Trees are comprised mostly of water. Any Boy Scout who has ever tried to light a campfire with freshly-cut wood knows that such green wood is far too wet to burn. This is because a tree’s cellular structure is designed to allow sap (which is mostly water) to flow throughout the tree. Some wood varieties literally drip with moisture when they are cut.
Wet wood is not very stable, and will most assuredly shrink as it dries out. This is the reason why freshly-cut lumber does not work very well for fine woodworking, which requires great precision and fine tolerances. The lumber used in precision woodworking must be dried considerably before it is stable enough to use. This is why lumber manufacturers either store lumber for long periods to air-dry it or bake it in ovens, called kiln-drying.
The Affect of Air Moisture on Woodworking Pieces
Ideal stock for woodworking should be at a state of equilibrium with the environment in which the finished project will reside. There are a few considerations to keep in mind here:
- Wood with a moisture content that is out of balance with the surrounding air can either take moisture from the air or return moisture to the air. Wood that absorbs additional moisture will swell; wood that expels moisture will shrink. In some climates, certain times of the year are much more humid than other times. The upper Midwest of the U.S. is a perfect example: While summers are quite humid, winter air can be very dry—enough so that people will use humidifiers in the winter to put moisture into the air. This difference in seasonal humidity is why doors and dresser drawers will stick in the summertime but move freely in the winter.
- A piece of furniture which is at a state of equilibrium with its environment when it is manufactured in a humid place like Miami will undergo an eventual “culture shock” if it is moved to a dry location like Phoenix. Eventually, the wood will expel a lot of moisture to the air in an attempt to equalize with its environment. If the woodworker doesn’t plan accordingly when building the piece, cracking is a very real possibility.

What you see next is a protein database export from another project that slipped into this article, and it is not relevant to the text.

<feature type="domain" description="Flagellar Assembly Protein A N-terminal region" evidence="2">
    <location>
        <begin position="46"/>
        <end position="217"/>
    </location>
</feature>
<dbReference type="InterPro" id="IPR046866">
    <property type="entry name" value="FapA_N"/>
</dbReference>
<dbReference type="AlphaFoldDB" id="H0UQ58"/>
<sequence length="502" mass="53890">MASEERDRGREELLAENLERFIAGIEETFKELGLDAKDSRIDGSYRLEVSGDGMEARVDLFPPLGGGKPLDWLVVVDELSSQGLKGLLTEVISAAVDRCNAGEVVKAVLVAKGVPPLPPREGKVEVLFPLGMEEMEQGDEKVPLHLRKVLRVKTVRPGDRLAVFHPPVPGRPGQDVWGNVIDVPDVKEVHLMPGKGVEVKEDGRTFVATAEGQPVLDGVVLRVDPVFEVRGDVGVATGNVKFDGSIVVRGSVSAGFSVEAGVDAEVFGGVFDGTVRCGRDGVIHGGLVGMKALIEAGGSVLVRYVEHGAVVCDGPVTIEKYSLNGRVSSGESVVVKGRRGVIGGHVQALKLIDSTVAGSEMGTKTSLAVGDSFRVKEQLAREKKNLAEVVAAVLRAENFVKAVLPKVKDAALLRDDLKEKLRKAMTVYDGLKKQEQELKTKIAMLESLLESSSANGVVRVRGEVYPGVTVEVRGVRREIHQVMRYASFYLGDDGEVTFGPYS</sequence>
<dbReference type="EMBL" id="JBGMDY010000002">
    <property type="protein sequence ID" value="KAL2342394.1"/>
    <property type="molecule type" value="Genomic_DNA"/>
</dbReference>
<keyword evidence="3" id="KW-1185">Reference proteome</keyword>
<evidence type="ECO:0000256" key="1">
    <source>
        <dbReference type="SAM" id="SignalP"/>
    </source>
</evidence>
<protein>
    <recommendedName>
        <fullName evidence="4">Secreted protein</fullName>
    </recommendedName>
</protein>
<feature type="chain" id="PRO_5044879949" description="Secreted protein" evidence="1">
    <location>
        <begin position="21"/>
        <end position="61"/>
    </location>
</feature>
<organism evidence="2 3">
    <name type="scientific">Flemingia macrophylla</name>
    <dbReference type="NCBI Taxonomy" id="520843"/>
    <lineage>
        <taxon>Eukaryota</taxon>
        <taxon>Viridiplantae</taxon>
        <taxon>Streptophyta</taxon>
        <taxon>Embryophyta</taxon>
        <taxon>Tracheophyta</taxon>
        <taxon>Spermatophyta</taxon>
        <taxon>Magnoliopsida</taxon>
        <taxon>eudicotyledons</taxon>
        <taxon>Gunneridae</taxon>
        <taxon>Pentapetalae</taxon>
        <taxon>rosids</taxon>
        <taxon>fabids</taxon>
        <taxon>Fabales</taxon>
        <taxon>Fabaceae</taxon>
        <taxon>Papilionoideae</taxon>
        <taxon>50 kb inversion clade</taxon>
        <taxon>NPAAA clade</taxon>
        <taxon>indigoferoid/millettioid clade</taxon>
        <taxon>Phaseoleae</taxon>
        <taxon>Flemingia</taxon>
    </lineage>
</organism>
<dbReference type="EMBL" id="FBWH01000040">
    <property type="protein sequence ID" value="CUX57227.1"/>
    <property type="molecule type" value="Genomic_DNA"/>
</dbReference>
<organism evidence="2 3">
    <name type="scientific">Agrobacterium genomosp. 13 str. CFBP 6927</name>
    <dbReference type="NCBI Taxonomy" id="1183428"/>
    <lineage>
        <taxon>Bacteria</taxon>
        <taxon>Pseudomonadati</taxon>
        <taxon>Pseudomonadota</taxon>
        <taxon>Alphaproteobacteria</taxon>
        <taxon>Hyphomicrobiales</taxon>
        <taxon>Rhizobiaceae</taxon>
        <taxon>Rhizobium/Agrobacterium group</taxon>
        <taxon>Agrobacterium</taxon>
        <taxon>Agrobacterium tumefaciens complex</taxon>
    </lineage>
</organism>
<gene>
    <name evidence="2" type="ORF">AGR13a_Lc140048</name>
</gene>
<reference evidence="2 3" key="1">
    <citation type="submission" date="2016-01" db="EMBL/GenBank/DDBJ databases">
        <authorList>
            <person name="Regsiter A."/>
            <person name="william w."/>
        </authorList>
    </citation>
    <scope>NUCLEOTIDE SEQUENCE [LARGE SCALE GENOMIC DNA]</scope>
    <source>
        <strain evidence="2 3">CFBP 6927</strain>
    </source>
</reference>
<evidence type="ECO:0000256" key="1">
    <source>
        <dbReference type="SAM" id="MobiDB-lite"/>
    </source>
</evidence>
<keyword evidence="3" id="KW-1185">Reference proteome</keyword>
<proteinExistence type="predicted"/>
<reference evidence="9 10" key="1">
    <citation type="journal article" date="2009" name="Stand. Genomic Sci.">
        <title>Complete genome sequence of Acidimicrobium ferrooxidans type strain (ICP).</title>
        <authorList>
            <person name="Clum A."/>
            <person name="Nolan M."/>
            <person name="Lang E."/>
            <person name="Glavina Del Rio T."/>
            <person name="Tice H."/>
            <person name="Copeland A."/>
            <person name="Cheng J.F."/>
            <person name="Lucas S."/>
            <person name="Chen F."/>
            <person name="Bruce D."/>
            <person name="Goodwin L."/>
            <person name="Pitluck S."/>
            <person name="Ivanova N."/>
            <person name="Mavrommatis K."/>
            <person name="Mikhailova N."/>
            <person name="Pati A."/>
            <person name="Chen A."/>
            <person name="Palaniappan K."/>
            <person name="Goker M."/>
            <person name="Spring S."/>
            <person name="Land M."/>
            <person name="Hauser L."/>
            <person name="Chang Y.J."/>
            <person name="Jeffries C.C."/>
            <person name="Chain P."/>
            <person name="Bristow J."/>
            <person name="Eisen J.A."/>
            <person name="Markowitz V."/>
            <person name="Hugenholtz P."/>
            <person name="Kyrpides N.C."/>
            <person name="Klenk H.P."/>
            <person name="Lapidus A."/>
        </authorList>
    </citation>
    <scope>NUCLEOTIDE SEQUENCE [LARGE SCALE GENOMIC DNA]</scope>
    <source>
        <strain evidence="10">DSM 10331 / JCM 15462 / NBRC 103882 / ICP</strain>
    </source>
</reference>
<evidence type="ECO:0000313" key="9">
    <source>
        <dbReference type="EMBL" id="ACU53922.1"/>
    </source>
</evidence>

How Does Wood Expand?
Knowing that wood will naturally attempt to equalize with the humidity in its environment, a woodworker must know how the wood will expand. Movement in a piece of stock caused by shifts in moisture will occur across the grain, as opposed to along the grain. That is to say; a 1 x 6 that is 4 feet long will almost always stay 4 feet long. However, depending on the moisture content of the stock and the air (and the variety of wood used), the width and thickness (to a lesser extent) may vary considerably.
Methods for Dealing With Expansion and Shrinkage
When building a carcass for a cabinet, each of the four sides of the box should have the grain-oriented in the same direction. As such, all four sides should grow relatively equally (mainly if all four come from the same piece of original stock). This, however, can cause issues when drawers are used in the cabinet, making the drawers difficult to open and close. This is why most cabinet carcasses are built using plywood, which isn’t affected by humidity nearly as much as dimensional lumber.
When gluing up boards to make a tabletop, not only should the grain of each of the boards be in the same direction and the boards matched so that consecutive boards have similar colors, but the end grains should run in opposite directions. In other words, when one board is laid with the end grain (indicative of cupping) facing up, the next board should be facing down, then the next one up, and so on. This will help “balance out” any cupping that may occur as moisture levels change.
When orienting such a tabletop on a structure such as a desk, it should be laid so that the end-grains of the boards are on the two short sides of the table. To connect the top to the structure, screw the front side of the desk so that no movement can occur, but on the opposite (back) side, screws should be affixed in slots that will allow the boards to widen or narrow. Failure to account for such movement may eventually lead to cracking (shrinkage) or excessive cupping (expansion) on the tabletop.